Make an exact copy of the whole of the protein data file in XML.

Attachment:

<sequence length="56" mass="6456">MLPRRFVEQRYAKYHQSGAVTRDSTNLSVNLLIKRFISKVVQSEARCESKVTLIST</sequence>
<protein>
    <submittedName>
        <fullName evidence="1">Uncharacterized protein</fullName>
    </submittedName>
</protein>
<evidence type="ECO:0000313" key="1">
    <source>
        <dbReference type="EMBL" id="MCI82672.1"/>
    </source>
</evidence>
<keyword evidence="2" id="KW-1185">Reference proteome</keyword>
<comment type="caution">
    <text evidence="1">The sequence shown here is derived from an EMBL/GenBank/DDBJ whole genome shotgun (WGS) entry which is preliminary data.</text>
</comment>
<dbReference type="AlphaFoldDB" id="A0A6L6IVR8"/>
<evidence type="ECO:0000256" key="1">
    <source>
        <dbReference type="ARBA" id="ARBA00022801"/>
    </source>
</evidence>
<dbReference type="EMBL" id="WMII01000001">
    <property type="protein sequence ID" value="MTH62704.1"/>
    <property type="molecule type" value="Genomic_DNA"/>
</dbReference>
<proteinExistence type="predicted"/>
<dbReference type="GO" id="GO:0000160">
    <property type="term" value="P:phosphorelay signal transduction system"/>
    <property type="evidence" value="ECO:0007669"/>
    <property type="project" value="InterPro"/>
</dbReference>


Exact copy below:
<sequence length="56" mass="6456">MLPRRFVEQRYAKYHQSGAVTRDSTNLSVNLLIKRFISKVVQSEARCESKVTLIST</sequence>
<protein>
    <submittedName>
        <fullName evidence="1">Uncharacterized protein</fullName>
    </submittedName>
</protein>
<evidence type="ECO:0000313" key="1">
    <source>
        <dbReference type="EMBL" id="MCI82672.1"/>
    </source>
</evidence>
<keyword evidence="2" id="KW-1185">Reference proteome</keyword>
<comment type="caution">
    <text evidence="1">The sequence shown here is derived from an EMBL/GenBank/DDBJ whole genome shotgun (WGS) entry which is preliminary data.</text>
</comment>
<dbReference type="AlphaFoldDB" id="A0A6L6IVR8"/>
<evidence type="ECO:0000256" key="1">
    <source>
        <dbReference type="ARBA" id="ARBA00022801"/>
    </source>
</evidence>
<dbReference type="EMBL" id="WMII01000001">
    <property type="protein sequence ID" value="MTH62704.1"/>
    <property type="molecule type" value="Genomic_DNA"/>
</dbReference>
<proteinExistence type="predicted"/>
<dbReference type="GO" id="GO:0000160">
    <property type="term" value="P:phosphorelay signal transduction system"/>
    <property type="evidence" value="ECO:0007669"/>
    <property type="project" value="InterPro"/>
</dbReference>